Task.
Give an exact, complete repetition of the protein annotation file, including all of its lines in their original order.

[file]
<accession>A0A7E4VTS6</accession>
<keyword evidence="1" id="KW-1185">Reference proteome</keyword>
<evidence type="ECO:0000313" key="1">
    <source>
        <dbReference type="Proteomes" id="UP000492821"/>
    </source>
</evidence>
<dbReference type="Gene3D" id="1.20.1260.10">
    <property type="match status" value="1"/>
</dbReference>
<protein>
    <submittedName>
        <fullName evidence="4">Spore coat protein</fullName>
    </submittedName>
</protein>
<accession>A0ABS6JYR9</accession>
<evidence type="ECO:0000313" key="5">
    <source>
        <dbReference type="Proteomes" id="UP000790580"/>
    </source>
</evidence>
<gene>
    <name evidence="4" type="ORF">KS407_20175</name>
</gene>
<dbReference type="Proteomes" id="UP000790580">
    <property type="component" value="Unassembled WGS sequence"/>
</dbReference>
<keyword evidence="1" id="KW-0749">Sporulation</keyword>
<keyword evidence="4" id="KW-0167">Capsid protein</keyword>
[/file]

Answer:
<accession>A0A7E4VTS6</accession>
<keyword evidence="1" id="KW-1185">Reference proteome</keyword>
<evidence type="ECO:0000313" key="1">
    <source>
        <dbReference type="Proteomes" id="UP000492821"/>
    </source>
</evidence>
<dbReference type="Gene3D" id="1.20.1260.10">
    <property type="match status" value="1"/>
</dbReference>
<protein>
    <submittedName>
        <fullName evidence="4">Spore coat protein</fullName>
    </submittedName>
</protein>
<accession>A0ABS6JYR9</accession>
<evidence type="ECO:0000313" key="5">
    <source>
        <dbReference type="Proteomes" id="UP000790580"/>
    </source>
</evidence>
<gene>
    <name evidence="4" type="ORF">KS407_20175</name>
</gene>
<dbReference type="Proteomes" id="UP000790580">
    <property type="component" value="Unassembled WGS sequence"/>
</dbReference>
<keyword evidence="1" id="KW-0749">Sporulation</keyword>
<keyword evidence="4" id="KW-0167">Capsid protein</keyword>